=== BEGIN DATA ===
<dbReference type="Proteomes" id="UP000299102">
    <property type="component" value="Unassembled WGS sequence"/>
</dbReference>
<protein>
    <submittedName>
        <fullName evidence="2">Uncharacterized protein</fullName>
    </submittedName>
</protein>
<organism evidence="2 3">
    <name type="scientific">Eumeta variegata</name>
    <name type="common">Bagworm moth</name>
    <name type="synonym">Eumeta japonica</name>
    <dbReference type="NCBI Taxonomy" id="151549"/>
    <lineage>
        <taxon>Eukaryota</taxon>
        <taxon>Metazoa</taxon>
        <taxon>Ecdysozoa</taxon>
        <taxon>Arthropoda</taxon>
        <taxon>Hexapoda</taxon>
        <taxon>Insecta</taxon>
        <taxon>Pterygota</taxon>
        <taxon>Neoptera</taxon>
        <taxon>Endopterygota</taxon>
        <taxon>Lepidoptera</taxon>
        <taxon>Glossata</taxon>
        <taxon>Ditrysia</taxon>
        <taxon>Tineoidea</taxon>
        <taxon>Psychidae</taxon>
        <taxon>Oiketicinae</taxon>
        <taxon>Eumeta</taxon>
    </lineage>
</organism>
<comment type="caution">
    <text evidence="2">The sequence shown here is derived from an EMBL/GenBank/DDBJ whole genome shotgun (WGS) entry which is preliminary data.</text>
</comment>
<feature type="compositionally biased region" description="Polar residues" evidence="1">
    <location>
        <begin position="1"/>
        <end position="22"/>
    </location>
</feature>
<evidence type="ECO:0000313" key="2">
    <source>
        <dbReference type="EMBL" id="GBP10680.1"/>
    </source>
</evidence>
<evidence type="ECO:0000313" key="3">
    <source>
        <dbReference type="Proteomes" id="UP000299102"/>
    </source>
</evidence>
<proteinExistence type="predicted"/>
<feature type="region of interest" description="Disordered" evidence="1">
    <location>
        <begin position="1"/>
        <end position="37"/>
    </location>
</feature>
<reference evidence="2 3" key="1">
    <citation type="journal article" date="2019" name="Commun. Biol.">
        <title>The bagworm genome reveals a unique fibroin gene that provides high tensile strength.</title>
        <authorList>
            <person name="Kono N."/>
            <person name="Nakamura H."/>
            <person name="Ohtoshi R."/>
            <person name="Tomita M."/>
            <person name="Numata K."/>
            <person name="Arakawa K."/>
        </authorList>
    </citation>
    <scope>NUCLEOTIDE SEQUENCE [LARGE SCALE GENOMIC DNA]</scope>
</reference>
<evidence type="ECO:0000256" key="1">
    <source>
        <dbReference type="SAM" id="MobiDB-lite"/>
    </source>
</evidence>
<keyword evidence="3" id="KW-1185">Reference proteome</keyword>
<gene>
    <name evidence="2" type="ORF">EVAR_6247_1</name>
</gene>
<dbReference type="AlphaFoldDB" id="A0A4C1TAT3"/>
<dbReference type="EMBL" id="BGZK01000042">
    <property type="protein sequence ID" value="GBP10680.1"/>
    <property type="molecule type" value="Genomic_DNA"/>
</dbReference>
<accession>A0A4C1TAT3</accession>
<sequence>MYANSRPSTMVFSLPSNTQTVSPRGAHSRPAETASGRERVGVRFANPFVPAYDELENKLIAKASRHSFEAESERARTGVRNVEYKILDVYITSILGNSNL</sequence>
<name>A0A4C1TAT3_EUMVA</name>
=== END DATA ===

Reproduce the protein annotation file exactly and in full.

<dbReference type="Proteomes" id="UP000299102">
    <property type="component" value="Unassembled WGS sequence"/>
</dbReference>
<protein>
    <submittedName>
        <fullName evidence="2">Uncharacterized protein</fullName>
    </submittedName>
</protein>
<organism evidence="2 3">
    <name type="scientific">Eumeta variegata</name>
    <name type="common">Bagworm moth</name>
    <name type="synonym">Eumeta japonica</name>
    <dbReference type="NCBI Taxonomy" id="151549"/>
    <lineage>
        <taxon>Eukaryota</taxon>
        <taxon>Metazoa</taxon>
        <taxon>Ecdysozoa</taxon>
        <taxon>Arthropoda</taxon>
        <taxon>Hexapoda</taxon>
        <taxon>Insecta</taxon>
        <taxon>Pterygota</taxon>
        <taxon>Neoptera</taxon>
        <taxon>Endopterygota</taxon>
        <taxon>Lepidoptera</taxon>
        <taxon>Glossata</taxon>
        <taxon>Ditrysia</taxon>
        <taxon>Tineoidea</taxon>
        <taxon>Psychidae</taxon>
        <taxon>Oiketicinae</taxon>
        <taxon>Eumeta</taxon>
    </lineage>
</organism>
<comment type="caution">
    <text evidence="2">The sequence shown here is derived from an EMBL/GenBank/DDBJ whole genome shotgun (WGS) entry which is preliminary data.</text>
</comment>
<feature type="compositionally biased region" description="Polar residues" evidence="1">
    <location>
        <begin position="1"/>
        <end position="22"/>
    </location>
</feature>
<evidence type="ECO:0000313" key="2">
    <source>
        <dbReference type="EMBL" id="GBP10680.1"/>
    </source>
</evidence>
<evidence type="ECO:0000313" key="3">
    <source>
        <dbReference type="Proteomes" id="UP000299102"/>
    </source>
</evidence>
<proteinExistence type="predicted"/>
<feature type="region of interest" description="Disordered" evidence="1">
    <location>
        <begin position="1"/>
        <end position="37"/>
    </location>
</feature>
<reference evidence="2 3" key="1">
    <citation type="journal article" date="2019" name="Commun. Biol.">
        <title>The bagworm genome reveals a unique fibroin gene that provides high tensile strength.</title>
        <authorList>
            <person name="Kono N."/>
            <person name="Nakamura H."/>
            <person name="Ohtoshi R."/>
            <person name="Tomita M."/>
            <person name="Numata K."/>
            <person name="Arakawa K."/>
        </authorList>
    </citation>
    <scope>NUCLEOTIDE SEQUENCE [LARGE SCALE GENOMIC DNA]</scope>
</reference>
<evidence type="ECO:0000256" key="1">
    <source>
        <dbReference type="SAM" id="MobiDB-lite"/>
    </source>
</evidence>
<keyword evidence="3" id="KW-1185">Reference proteome</keyword>
<gene>
    <name evidence="2" type="ORF">EVAR_6247_1</name>
</gene>
<dbReference type="AlphaFoldDB" id="A0A4C1TAT3"/>
<dbReference type="EMBL" id="BGZK01000042">
    <property type="protein sequence ID" value="GBP10680.1"/>
    <property type="molecule type" value="Genomic_DNA"/>
</dbReference>
<accession>A0A4C1TAT3</accession>
<sequence>MYANSRPSTMVFSLPSNTQTVSPRGAHSRPAETASGRERVGVRFANPFVPAYDELENKLIAKASRHSFEAESERARTGVRNVEYKILDVYITSILGNSNL</sequence>
<name>A0A4C1TAT3_EUMVA</name>